Toki Pona
Mon, Apr 10, 2017
3 minutes read

Since working in computational linguistics I have been interested in constructed languages (‘conlangs’). When trying to process any natural language with computer programs, you constantly run into inconvenient exceptions, in morphology, syntax, etc. A conlang such as Esperanto promises a great simplification: as it is completely regular, NLP software is likely to be much simpler and less complex. However, given that Esperanto is a full-scale language, it’s still not trivial to work with. It’s got a large vocabulary, and the syntax is not that easy to parse.

In a post on the Esperanto Language Stack Exchange I then heard of another conlang, Toki Pona. This is billed as a minimalist language: it only has about 120 words, and a very fixed and simplistic sentence structure. Unlike Esperanto, it is not really a proper language for everyday use, but more of a philosophical experiment. How does your language influence the way you think about the world? This is kind of related to the Sapir-Whorf Hypothesis. When you have to limit yourself to describing/paraphrasing everything with a limited vocabulary, you need to reflect more about what it is you’re talking about. For example, a friend is a jan pona (‘good person’), and a bad person is a jan ike. So how do you say ‘bad friend’? You are not able to say someone is both good and bad at the same time. So a friend cannot be a bad person, or vice versa.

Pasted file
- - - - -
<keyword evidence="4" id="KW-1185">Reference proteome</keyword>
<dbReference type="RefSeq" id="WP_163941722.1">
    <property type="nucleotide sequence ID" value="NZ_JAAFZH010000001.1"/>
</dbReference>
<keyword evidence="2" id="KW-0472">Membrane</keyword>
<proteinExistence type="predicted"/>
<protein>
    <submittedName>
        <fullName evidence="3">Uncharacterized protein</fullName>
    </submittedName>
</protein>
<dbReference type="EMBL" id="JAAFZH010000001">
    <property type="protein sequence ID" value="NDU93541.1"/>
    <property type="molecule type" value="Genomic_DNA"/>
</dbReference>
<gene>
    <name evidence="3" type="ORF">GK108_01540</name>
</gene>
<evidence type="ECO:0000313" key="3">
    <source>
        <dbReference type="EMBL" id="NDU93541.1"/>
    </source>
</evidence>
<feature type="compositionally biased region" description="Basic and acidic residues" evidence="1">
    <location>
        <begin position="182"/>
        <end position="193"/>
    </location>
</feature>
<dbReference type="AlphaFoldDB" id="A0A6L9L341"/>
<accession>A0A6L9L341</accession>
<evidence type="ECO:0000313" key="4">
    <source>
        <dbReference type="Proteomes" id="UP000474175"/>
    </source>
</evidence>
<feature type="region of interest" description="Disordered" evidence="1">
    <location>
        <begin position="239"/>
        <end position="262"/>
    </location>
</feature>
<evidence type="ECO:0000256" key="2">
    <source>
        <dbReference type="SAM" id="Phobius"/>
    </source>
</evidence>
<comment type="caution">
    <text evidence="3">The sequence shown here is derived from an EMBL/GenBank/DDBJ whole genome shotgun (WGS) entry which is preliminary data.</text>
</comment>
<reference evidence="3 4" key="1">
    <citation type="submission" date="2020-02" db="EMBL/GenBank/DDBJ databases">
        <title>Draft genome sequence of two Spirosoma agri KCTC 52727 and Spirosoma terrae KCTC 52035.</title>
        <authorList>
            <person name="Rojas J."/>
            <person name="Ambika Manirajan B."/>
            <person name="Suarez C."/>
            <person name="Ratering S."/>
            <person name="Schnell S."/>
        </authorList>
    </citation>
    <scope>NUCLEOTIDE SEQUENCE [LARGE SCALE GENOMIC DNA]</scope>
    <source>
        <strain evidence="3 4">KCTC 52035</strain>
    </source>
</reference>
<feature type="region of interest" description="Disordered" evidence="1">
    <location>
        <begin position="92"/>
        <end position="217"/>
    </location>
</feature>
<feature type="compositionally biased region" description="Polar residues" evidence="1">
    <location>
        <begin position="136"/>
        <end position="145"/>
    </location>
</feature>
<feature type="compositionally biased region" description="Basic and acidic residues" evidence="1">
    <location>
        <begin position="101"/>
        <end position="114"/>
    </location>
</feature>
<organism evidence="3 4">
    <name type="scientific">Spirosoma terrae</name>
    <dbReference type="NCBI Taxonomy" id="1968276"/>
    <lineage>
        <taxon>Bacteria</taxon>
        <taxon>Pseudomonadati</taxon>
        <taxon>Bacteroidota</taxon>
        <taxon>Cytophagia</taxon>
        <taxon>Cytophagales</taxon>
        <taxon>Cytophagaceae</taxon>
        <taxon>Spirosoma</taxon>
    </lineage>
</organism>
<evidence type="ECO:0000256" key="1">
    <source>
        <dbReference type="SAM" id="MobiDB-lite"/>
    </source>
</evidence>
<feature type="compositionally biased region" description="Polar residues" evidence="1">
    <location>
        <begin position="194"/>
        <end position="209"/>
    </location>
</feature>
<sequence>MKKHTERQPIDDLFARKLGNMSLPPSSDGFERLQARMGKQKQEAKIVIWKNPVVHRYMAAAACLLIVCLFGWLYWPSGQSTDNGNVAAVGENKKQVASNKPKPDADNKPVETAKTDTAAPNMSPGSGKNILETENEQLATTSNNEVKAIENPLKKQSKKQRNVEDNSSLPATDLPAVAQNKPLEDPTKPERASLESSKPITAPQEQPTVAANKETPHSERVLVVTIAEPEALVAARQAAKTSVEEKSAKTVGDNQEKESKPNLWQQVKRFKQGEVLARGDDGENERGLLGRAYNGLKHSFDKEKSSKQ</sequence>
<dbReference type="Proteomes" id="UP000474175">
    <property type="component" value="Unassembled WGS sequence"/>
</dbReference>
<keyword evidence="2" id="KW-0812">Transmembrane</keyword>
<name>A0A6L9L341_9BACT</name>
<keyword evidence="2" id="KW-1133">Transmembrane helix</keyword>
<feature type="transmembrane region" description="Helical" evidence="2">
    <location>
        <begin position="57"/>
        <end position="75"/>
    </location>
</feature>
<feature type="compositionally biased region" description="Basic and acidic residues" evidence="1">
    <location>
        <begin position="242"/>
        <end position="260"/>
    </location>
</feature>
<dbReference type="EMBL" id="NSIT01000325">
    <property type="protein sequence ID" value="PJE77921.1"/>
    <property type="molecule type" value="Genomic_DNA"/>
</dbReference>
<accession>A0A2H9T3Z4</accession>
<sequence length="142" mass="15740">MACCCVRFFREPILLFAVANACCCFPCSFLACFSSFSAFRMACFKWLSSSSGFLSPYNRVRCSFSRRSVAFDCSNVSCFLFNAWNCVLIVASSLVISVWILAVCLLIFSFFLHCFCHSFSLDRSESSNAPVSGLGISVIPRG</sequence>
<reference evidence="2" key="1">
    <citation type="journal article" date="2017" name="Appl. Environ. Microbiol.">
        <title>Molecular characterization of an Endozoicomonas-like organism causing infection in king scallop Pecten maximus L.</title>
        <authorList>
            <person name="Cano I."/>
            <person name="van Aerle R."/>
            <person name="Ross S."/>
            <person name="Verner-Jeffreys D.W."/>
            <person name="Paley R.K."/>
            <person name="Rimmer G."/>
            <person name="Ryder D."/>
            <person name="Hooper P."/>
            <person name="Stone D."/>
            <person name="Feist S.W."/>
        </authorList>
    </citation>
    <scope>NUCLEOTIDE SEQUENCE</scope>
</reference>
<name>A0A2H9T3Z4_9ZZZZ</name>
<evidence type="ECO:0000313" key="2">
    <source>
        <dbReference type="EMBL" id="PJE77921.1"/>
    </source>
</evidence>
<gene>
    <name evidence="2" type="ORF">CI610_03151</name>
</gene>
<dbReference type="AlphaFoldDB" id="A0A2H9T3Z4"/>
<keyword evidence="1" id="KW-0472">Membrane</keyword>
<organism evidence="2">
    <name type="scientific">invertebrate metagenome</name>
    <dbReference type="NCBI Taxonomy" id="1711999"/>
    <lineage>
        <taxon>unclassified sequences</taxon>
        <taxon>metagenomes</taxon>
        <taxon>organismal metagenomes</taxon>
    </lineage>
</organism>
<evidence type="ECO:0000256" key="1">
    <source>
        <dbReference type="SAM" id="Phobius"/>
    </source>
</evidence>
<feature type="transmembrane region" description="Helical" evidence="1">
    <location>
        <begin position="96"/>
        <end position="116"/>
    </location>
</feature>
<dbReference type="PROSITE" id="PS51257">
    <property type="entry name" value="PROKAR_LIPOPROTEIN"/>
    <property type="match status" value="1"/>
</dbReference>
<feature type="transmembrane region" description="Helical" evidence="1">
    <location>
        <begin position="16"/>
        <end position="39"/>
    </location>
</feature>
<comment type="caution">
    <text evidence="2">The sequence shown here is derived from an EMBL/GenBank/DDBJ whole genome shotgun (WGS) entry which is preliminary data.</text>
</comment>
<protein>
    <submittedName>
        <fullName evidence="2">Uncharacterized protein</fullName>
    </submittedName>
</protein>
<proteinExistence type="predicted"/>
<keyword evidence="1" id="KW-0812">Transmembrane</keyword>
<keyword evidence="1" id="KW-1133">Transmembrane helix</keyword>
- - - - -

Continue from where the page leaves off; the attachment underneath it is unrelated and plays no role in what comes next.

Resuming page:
Toki Pona arguably is a toy language only. There is just one word for fruit, vegetable, etc.: kili. If you want to say banana, you say kili jelo (“yellow fruit”). If you want to talk about lemons as well, you’re out of luck. It’s very context dependent, and definitely not useful for a scientific treatise, or even recipes. But it’s fine for basic stories, myths and legends, and so on. And, most importantly, it’s easy to learn. No morphology. Very limited syntax. Small vocabulary. The main difficulty is to express yourself given those limited means. But we grow only when challenged!

I’m interested in doing NLP with Toki Pona, as it is so limited. It should be possible to quickly get to the semantic or pragmatic levels, as morphology and syntax will be dealt with easily. Analysing and generating sentences should be extremely easy. More on that as it materialises.

If you’re interested in languages, and what to explore the way you express meaning, give Toki Pona a try. There are various on-line resources available, plus a text book Toki Pona – The Language of Good.

I’ll post more on this at a later time…


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